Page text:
The #indigenousdads campaign took the chaos and hopelessness of Aboriginal underclass life and used it as a backdrop to assert a middle-class Aboriginal identity… Leak’s cartoon depicted the awful state of Aboriginal family dysfunction that far too many Aboriginal children live within, to which successful and prosperous Aboriginals responded with a series of smug, ‘look at me and my nice family’ selfies. What to make of this new vanguard of Aboriginal elites, who talk solidarity and shared suffering with ‘our people’ in remote and marginalised Aboriginal communities the one minute, and then mount a PR campaign to emphatically distance themselves from distasteful Aboriginal realities the next?


The Australian

2 August 2016   PDF
NT juvenile detention footage points to parenting deficiency

This piece was written in response the ABC Four Corners report on the NT’s Don Dale Youth Detention Centre.

The juvenile justice system creates strange and unsettling relationships between children and adults. Chronic juvenile offenders navigate a world where adults are their “workers” or their jailers, with very few normal relationships between… Dealing with deeply damaged, and often violent and unpredictable children of varying ages, sizes and mental capacities is no easy task, and it can take measures that the public can view as horrific.

Like most frontline workers, correctional officers become unhappy when procedures are unclear and when leadership is inconsistent or absent. In the same way that lax parenting creates unmanageable children, lax leadership creates dysfunctional institutions. Some of the behaviour in the Four Corners footage (but not all of it) appeared unprofessional, but this is what happens when workers feel as though nobody is in charge, or that the people who are supposed to be in charge don’t care.

Bill Leak later told me that his 'parental responsibility' cartoon - the one that got him into so much trouble - was partly inspired by this piece.


The Spectator Australia

16 July 2016   PDF
Resistance to Acknowledging Country is futile

This piece was included in The Best of Spectator Australia – 2014-2017. Personally, I think ‘Hard Luck Stories’ was better, but I’m not complaining.

While there is no shortage of mockery from the commentariat of the ‘Acknowledgement of Country’ ritual, I thought it was important to note the consequences for ordinary people if they fail to perform obeisance correctly. As a person with Aboriginal heritage, I am fully aware of my own relative immunity. As one who has seen the workplace star-chambers in action, I am painfully aware of the vulnerability of others:

If you feel compromised and unhappy about saying words you don’t really mean, or if you dread situations where you might be obliged to perform a ritual that you don’t really believe in, my recommendation is that you stop worrying about things beyond your control and just do it. Unless your situation is extraordinary, any puny resistance you could muster against the orthodoxy is likely to achieve very little. You would gain no benefit, and you could very easily lose almost everything – your career, friends, reputation, and possibly your bank balance if someone like me deemed your behaviour legally offensive.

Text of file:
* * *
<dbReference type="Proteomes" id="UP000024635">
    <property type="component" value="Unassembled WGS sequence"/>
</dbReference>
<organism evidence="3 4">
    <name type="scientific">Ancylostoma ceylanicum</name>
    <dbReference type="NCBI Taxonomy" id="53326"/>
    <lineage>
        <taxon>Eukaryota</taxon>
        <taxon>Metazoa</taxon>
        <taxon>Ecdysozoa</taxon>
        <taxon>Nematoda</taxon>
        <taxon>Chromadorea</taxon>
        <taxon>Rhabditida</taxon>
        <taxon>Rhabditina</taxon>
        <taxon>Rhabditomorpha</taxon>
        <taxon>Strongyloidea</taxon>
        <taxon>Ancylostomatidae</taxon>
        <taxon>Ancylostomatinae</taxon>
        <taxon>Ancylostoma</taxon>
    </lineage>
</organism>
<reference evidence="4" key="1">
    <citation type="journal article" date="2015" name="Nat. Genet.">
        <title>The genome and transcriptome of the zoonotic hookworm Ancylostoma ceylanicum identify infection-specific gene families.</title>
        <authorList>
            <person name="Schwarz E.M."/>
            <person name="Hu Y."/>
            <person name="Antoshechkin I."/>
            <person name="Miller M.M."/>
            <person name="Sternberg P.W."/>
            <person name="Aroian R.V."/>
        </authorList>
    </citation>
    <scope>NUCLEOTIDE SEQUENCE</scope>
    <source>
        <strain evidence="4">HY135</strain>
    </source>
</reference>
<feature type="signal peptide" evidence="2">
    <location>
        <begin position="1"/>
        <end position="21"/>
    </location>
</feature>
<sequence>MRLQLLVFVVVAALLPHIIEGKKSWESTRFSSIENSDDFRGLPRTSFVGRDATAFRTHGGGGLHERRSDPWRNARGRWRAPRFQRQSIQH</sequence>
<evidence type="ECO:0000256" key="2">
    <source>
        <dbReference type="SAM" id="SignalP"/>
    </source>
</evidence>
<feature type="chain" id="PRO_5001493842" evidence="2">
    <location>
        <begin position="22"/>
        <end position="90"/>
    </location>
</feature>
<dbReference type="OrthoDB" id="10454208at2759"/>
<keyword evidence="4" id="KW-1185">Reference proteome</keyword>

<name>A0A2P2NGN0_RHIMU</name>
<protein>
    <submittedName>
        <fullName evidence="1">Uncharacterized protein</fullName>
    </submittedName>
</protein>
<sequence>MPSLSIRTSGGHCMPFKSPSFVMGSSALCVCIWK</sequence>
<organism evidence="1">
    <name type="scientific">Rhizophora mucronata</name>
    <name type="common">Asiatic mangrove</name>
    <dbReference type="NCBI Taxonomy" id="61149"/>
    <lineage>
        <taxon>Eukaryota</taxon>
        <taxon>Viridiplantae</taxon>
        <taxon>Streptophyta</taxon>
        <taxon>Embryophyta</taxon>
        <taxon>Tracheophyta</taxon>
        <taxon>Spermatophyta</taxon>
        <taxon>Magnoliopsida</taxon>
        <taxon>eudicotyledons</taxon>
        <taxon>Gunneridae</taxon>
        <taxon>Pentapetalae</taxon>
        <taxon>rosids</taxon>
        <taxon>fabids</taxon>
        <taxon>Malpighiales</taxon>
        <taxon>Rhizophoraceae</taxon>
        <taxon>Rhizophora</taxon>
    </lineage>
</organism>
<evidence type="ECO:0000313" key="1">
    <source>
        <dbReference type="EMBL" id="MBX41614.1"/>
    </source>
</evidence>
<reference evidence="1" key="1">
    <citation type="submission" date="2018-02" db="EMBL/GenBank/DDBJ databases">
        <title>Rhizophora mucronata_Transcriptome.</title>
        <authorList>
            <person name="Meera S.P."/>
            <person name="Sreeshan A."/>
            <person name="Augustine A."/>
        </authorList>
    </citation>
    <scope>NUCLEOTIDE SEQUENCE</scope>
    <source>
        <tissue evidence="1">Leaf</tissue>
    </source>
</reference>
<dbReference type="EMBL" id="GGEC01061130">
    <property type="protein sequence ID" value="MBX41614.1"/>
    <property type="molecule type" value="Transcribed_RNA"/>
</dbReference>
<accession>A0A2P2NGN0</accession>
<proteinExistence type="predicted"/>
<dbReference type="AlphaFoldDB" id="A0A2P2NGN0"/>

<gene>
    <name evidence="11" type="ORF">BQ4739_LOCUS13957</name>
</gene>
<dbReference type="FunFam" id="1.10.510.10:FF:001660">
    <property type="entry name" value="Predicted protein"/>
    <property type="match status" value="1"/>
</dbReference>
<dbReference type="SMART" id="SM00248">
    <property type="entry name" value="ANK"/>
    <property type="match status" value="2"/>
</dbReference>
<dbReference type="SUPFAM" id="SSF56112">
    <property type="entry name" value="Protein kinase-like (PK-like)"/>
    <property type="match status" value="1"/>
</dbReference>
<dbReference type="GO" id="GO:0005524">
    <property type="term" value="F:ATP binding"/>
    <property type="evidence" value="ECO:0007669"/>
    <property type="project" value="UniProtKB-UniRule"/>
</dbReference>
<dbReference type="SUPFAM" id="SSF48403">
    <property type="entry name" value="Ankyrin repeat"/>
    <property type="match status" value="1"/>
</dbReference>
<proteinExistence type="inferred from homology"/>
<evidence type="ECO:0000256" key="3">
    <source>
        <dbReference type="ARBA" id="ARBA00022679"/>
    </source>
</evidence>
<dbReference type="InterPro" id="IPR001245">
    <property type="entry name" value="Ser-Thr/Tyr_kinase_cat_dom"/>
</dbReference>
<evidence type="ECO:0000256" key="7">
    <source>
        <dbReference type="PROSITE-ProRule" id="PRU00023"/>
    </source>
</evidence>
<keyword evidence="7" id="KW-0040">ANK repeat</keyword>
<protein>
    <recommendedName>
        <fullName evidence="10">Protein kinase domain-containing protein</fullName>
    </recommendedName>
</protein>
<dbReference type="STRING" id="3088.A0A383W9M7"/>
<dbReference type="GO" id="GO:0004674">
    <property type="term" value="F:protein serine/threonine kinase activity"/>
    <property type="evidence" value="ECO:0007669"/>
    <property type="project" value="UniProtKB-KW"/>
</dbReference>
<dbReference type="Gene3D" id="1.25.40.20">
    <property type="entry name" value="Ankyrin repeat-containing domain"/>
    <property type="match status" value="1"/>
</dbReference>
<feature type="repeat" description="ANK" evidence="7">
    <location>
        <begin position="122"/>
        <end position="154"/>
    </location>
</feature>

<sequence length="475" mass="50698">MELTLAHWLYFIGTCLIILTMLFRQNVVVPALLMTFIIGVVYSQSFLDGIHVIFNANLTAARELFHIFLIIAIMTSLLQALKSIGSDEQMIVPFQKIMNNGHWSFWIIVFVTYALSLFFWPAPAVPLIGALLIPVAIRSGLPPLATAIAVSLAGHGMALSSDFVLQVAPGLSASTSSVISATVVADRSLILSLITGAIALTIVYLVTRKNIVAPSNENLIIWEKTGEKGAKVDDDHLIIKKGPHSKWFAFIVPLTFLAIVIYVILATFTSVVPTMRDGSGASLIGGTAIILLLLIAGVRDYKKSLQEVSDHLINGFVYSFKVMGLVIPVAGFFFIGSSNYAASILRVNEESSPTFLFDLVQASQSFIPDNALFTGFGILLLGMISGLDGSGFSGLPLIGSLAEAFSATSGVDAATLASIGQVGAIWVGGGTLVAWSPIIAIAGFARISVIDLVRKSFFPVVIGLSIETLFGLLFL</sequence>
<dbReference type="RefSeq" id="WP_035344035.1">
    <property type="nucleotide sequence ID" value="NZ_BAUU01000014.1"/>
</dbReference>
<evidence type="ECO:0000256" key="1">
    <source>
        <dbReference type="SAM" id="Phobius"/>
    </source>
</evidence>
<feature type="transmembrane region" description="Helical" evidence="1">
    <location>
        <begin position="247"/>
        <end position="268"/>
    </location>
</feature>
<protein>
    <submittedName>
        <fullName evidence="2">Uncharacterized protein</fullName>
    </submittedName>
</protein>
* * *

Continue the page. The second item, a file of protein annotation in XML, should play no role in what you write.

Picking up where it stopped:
The Spectator Australia

5 March 2016   PDF
Hard luck stories

The expression of an urban, middle-class Aboriginal identity inevitably includes a potted history of personal misfortune. We are encouraged to magnifies our recollections of slights and indignities, and to interpret them all in terms of racism. This distorted view obscures the suffering of others around us, both in the past and in the present:

Many educated, upwardly-mobile Aboriginal professionals inhabit a culture that strongly encourages them to apply this interpretation to any incidents of childhood misery and misfortune that they can recall. There is little encouragement to remember any similar incidents of misery and misfortune they may have observed amongst their non-Aboriginal peers, however…The formative experiences of articulate and powerful Aboriginal public figures inform the popular view of what is ‘true’ about race relations in this country.



The Spectator Australia

13 February 2016   PDF
Niceness 101

A solid piece of writing, this. It is based on the (awful) case of an Aboriginal university administrator bringing a s18c complaint against some university students over exclusive access to a computer lab. The case raised complaints that universities aren’t the bastions of free thought they once were – but were universities ever that, really? I argue that the role of universities is to train young people in the middle-class social mores of the day, which at present include the ability to model ‘cultural sensitivity’:

Conservative commentators often dismiss ‘virtue-signaling’ as merely a silly fashion amongst trendy inner-city lefties. Yet the preoccupations of the rich and the culturally influential, no matter how silly, are never trivial. If a university is to furnish students with the necessary skills for success in a world where virtue-signaling is a preoccupation of important and powerful people, then perhaps it is the duty of universities to bully their students into becoming appropriately sensitive and virtuous young professionals.